Lightsail Console-Home button

Lightsail Console-Create DNS Zone

Enter your domain name and click Create DNS Zone.

Lightsail Console-Enter Domain Name into DNS Zone

Click Add Record:

Lightsail Console- Add A Record

Lightsail Console- Add A Record and Domain Name


Add an A record:

Make sure the Type is A. Click in the subdomain box and enter .

In the destination IP box, select your Static IP name and click save.


You will be given a list of name servers to point your domain to.  I’m using Hover and here is how I point my domain to my Lightsail server.

Log into your  Hover account and on the overview tab, scroll down to nameservers and click edit.

Hover Console- Tabs

Hover Nameservers

Enter the name servers give to you in the DNS records tab in your Lightsail console. You must add at least two. Add additional nameservers by clicking the plus sign. When you’re done. Click Save Nameservers.

Hover- Edit Nameservers

Edit DNS Records:

Click on the DNS tab and review your current DNS settings. Click edit next to the A (*) record and enter the static IP or your Lightsail server.

Hover Console - DNS Records

Hover- Edit DNS Records

Click Save Changes and repeat for the A(@) record.

Test your changes by entering your domain name into a browser to see if your website loads.

If it doesn’t load immediately, be patient. It can take anywhere from 24-48 hours for DNS to propagate.


WordPress on AWS

I was invited to Philly ‘burbs WordPress meetup to give a talk about how to install WP on AWS. I’d given this talk before in an impromptu setting, my dining room table, to my monthly coding group. It was more of a workshop, really hands on and at the end, everyone was a command-line hero in my book. Most, never having logged into a Linux server before, let alone deploying a server in the cloud.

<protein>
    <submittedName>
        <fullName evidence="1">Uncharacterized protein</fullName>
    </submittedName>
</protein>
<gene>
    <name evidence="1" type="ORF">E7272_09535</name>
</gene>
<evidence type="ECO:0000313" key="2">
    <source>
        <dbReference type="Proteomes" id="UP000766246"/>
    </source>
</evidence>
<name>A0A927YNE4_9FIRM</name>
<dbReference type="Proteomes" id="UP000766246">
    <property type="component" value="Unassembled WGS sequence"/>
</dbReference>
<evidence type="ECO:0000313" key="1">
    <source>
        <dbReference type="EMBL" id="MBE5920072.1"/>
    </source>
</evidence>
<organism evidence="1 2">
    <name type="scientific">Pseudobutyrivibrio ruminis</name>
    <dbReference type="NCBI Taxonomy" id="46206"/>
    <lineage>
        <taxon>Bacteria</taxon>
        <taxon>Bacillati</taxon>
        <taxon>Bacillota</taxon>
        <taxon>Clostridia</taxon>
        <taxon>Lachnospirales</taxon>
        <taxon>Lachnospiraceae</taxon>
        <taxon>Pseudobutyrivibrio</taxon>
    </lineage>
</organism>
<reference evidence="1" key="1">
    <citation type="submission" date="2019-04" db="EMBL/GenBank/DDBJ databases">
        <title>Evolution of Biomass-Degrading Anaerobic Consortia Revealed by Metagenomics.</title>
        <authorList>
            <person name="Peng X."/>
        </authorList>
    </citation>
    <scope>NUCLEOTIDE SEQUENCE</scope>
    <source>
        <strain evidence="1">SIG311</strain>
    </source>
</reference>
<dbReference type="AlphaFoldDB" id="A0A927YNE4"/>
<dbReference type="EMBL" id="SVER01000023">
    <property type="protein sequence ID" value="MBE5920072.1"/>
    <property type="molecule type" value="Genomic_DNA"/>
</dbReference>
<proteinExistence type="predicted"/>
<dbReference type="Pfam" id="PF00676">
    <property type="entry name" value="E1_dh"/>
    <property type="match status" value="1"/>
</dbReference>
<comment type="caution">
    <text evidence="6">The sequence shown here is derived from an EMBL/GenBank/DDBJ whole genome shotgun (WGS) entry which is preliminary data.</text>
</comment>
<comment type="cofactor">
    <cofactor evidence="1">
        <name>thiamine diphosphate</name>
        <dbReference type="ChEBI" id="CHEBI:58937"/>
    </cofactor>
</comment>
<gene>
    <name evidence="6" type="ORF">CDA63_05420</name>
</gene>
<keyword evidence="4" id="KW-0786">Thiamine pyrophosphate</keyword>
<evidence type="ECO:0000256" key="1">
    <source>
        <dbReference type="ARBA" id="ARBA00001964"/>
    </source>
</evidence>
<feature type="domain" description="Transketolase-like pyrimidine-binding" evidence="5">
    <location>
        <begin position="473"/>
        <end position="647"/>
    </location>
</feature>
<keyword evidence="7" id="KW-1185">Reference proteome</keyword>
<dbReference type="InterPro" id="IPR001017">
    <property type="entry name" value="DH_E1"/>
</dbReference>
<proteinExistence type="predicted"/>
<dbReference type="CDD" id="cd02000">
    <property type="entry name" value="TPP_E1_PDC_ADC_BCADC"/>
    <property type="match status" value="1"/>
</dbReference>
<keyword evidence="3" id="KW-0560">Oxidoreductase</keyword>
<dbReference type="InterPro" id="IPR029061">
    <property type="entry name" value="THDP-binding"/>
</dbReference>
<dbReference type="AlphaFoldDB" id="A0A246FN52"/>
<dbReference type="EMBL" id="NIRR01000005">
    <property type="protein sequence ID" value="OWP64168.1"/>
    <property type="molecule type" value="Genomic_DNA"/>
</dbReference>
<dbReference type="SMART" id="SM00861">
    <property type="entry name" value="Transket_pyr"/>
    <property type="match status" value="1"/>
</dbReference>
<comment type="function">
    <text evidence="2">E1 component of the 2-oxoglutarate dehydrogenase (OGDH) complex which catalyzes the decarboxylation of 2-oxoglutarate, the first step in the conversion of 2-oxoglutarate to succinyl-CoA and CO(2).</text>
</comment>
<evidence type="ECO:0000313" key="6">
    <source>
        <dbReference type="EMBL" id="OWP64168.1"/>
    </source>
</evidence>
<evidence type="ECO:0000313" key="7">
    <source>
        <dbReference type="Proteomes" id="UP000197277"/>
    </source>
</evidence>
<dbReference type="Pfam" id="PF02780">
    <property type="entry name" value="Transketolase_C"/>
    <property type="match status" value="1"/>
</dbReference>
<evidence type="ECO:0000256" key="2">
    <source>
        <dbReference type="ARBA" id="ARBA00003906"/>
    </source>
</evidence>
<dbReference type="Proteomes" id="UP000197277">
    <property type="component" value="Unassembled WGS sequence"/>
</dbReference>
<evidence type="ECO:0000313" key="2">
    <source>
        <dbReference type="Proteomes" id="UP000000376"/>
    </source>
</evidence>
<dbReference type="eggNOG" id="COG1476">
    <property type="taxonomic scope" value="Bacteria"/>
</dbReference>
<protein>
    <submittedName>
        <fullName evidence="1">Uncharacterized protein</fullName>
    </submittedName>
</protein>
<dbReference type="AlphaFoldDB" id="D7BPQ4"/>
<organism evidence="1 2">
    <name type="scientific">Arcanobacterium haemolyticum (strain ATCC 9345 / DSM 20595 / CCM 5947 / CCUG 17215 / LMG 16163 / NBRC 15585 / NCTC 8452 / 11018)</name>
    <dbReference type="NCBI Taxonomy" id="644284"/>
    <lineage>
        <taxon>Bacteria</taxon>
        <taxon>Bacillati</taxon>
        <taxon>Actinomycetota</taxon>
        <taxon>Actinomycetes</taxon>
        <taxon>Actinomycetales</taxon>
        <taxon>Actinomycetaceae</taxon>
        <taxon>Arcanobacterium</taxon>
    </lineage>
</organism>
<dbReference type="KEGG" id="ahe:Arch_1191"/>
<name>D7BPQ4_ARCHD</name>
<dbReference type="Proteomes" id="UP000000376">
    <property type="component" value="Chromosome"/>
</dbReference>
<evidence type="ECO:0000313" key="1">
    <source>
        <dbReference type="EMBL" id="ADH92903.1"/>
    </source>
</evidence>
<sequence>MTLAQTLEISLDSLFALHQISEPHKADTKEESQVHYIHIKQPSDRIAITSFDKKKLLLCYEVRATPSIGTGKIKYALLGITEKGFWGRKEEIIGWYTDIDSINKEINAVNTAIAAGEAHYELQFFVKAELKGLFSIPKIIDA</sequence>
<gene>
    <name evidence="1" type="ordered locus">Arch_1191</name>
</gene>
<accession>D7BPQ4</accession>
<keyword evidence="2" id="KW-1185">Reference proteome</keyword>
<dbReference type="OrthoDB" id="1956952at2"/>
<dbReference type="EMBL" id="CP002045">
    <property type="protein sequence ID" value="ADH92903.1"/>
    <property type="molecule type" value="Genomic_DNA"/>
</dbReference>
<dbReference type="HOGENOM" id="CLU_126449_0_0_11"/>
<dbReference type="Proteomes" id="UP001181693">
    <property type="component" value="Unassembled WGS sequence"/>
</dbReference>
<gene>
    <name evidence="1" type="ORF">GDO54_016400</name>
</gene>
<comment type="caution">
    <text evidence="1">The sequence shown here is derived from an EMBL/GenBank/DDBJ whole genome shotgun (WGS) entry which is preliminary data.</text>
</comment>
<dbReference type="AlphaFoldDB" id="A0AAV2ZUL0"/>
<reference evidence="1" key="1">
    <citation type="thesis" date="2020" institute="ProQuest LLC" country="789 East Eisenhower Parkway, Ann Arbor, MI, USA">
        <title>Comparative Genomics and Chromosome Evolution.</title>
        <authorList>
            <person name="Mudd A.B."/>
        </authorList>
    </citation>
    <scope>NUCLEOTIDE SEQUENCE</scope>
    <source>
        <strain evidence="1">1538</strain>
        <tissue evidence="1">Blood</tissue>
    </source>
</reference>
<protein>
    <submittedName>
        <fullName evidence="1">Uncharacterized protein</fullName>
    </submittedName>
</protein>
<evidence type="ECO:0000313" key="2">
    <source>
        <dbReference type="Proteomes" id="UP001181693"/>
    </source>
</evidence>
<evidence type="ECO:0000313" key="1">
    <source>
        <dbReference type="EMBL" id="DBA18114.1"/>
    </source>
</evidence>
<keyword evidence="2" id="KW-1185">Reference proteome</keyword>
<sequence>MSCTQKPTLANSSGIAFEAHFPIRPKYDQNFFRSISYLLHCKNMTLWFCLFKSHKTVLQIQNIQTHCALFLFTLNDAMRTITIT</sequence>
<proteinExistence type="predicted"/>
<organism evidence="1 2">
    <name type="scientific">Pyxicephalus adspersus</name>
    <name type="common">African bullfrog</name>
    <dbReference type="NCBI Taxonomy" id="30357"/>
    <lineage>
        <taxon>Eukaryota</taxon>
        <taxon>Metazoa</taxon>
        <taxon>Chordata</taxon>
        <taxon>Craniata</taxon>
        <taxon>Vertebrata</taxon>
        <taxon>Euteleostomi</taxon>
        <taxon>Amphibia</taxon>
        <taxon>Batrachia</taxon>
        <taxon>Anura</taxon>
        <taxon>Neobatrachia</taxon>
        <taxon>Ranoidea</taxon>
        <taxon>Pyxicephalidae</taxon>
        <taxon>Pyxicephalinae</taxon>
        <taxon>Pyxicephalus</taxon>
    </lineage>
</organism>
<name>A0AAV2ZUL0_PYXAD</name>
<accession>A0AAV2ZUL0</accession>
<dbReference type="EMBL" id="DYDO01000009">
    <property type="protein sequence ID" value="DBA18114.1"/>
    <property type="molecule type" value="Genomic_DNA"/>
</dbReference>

Woman gesturing at Screen
Photo Cred: @accessamy

Liam, the group leader, saw a tweet about it and invited me to present it to his group. Here are the videos and the slide deck from the MeetUp.

WordPress on AWS Part 1:
WordPress on AWS Part 2
WordPress on AWS Part 3




How to SSH into your Lightsail Server from Windows

Lightsail is an Amazon Web Services (AWS) offering that allows you to quickly spin up a preconfigured virtual private server (VPC). It’s a wizard-driven server deployment that has everything you need to get a server up and running quickly and for a low and predictable price of $5 month. It a great way to get your app, blog or website off of shared hosting and onto it’s own server where you don’t have to jockeying for resources and you can scale up, if needed (not a hot add, but there are ways to increase your bundle)

When you deploy your server, you’ll be asked to download your key pair.

If you didn’t do it then, you can always go back to your instance and download them now.

I’m working on a Windows 10 workstation, so I’ll be using Windows tools to do this:

  • PuTTY Key Generator
  • PuTTY

Both can be downloaded here.

These tasks can be done on Linux and MacOS using the native SSH commands from the terminal and the .pem.

Open PuTTY Key Generator. Go to Conversions > Import Key

Generate a private key with PuTTY Key Generator

Browse to the .pem you download from Lightsail. Click Save Private Key. Give the private key a name and click save.

Save the generated private key with Key Gen

enter hostname